I’m sure you’ve been there. The handshake, the compliment, then the friendly advice. “You should do…”
Every writer, photographer, designer, dancer, musician and artist gets unsolicited advice almost daily from family and friends who mean well but who are, well, clueless about what it takes to make great art or to make a living from it.
Here’s one piece of advice you can take to the bank: Smile and nod, but don’t take it to heart.
“Get a real job/keep your real job”
This was the number one response. There is a common misperception in our society that creating something from nothing isn’t legitimate work. Look — you invest time, money and effort to hone your craft to the point that people connect and are excited about it. You have to learn marketing, management, accounting, finance and probably a dozen other skills. Art is entrepreneurship and it will almost definitely use more of your potential — and be more rewarding — than any desk job ever could.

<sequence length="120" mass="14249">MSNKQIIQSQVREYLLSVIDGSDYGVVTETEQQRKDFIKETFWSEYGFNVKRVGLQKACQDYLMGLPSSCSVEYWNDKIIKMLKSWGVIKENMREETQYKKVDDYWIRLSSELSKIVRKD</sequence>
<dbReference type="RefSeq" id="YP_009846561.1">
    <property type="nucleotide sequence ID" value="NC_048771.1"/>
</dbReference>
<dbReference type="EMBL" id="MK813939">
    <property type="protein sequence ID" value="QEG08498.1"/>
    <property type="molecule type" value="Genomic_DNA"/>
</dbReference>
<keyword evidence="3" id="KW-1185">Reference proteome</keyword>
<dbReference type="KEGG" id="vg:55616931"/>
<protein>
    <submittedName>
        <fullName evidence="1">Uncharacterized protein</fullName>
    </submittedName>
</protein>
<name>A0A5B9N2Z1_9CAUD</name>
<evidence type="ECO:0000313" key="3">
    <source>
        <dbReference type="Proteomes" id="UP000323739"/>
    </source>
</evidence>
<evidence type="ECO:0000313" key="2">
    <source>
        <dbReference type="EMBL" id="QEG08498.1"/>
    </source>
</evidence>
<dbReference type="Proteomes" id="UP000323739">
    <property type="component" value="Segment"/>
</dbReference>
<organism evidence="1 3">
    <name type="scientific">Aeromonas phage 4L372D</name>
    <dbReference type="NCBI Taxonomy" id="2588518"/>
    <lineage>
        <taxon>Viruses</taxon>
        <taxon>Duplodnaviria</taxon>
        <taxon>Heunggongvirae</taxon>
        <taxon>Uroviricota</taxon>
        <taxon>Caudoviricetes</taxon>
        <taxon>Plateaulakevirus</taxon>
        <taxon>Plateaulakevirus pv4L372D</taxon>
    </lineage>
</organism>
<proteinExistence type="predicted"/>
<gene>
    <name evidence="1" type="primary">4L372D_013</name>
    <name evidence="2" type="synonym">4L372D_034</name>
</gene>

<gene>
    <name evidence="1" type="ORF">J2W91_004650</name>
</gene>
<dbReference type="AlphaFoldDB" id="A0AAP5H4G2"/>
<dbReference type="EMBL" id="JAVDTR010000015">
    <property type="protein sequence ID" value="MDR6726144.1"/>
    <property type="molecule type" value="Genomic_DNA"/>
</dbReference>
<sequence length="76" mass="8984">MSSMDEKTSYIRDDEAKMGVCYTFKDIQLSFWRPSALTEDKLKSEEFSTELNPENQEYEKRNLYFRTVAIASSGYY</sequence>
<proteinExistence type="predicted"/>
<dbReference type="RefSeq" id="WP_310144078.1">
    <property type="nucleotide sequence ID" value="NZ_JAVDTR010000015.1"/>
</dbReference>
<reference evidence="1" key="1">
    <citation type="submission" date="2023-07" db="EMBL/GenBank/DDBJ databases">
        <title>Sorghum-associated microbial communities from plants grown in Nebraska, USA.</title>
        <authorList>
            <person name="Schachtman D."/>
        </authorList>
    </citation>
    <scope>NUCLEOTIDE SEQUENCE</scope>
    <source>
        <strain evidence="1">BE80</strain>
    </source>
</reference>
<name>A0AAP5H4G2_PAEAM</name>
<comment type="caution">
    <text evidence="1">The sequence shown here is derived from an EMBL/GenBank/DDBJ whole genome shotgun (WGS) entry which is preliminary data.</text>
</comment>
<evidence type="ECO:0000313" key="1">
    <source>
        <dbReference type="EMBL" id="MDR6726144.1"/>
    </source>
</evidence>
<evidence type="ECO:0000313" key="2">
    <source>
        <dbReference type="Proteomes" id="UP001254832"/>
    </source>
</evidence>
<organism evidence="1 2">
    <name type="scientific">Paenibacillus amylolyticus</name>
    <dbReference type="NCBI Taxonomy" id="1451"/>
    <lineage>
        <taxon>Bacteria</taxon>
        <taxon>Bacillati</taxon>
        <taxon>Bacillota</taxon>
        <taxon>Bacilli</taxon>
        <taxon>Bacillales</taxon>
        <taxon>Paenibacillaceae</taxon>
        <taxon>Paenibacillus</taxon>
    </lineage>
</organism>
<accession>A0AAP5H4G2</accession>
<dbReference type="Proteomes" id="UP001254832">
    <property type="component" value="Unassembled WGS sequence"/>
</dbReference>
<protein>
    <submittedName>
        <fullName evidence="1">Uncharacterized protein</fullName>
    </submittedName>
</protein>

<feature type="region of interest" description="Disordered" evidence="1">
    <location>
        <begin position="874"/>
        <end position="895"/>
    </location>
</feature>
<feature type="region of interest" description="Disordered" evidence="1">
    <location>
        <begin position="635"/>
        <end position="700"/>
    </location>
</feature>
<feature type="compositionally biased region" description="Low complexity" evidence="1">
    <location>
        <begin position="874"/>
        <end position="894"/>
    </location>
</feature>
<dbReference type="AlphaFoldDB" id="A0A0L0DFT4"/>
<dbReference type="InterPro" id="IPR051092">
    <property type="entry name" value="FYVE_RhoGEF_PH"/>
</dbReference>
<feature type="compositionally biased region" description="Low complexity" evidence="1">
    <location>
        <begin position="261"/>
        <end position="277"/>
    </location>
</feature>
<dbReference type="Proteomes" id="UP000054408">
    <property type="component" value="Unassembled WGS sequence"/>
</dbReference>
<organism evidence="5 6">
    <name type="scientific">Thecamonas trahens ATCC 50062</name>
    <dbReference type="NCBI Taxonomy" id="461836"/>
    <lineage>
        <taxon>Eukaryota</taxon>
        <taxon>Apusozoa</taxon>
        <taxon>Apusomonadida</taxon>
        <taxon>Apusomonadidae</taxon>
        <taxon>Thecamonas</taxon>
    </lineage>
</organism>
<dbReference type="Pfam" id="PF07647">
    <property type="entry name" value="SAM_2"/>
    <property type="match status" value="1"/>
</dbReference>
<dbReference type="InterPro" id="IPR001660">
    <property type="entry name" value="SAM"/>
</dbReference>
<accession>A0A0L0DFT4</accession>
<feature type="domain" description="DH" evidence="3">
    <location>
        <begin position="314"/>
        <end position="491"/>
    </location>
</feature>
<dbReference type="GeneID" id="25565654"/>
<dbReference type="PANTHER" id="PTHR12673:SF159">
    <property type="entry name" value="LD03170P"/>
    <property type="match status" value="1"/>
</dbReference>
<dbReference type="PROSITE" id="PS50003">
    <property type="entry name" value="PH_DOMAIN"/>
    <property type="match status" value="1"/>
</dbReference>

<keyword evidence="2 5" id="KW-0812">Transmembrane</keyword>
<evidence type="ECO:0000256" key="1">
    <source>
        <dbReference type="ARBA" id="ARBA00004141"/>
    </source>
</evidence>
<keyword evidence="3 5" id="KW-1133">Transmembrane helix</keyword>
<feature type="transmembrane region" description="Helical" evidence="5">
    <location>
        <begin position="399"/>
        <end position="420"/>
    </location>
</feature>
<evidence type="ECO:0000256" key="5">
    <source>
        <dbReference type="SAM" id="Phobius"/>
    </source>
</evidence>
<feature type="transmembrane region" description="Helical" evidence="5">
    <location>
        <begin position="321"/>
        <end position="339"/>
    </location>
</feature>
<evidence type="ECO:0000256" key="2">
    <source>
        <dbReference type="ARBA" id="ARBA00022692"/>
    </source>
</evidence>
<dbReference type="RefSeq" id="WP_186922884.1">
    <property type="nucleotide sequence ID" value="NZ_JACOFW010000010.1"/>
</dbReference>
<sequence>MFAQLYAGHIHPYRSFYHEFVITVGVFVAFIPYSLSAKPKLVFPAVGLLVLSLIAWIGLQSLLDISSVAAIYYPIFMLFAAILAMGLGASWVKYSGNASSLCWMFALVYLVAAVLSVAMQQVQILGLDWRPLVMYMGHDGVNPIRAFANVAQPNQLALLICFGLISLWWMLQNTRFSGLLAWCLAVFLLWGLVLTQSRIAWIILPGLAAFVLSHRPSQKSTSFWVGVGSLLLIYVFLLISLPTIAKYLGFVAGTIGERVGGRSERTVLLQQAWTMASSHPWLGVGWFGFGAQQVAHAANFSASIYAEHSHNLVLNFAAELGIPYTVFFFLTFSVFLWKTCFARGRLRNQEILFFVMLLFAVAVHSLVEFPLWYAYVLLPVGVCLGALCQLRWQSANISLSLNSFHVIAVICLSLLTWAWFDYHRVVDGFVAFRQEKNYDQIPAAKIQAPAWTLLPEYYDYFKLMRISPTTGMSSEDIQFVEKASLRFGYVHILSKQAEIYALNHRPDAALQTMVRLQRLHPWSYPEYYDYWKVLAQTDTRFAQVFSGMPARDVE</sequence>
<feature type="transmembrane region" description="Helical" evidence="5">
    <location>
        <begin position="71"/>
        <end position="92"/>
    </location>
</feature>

“You should be more like (famous person)/everyone else”
This was the second most common response. The problem is, famous artists have “done” themselves already. They became popular by being unique and memorable, not by being copies of someone who came before. By the same token, following the crowd isn’t a good formula for standing out either. Each of us starts somewhere different and we all have to make our own way, not just blindly follow the mainstream.
“You don’t have what it takes”
This one’s harsh and painful. People as successful as Abraham Lincoln, Steven Spielberg, Fred Astaire, Beethoven, Bill Gates, and Stephen King have had ideas rejected and mocked, or been told that they were stupid or lacked talent. Fortunately, we can always improve our skills through hard work and one person’s judgment isn’t shared by everyone on the planet.
“Just do it — you don’t need training or preparation, you don’t need a team — learn by doing”
You will learn by doing. The problem is that this approach takes a long time, there are no guarantees of success, and you will learn bad habits as well as good ones. Experience is definitely a teacher, but it is not your only teacher or necessarily even the best one. You do have to do it, there’s no doubt. But do yourself a favor: lessen your learning curve with good mentors and partners.
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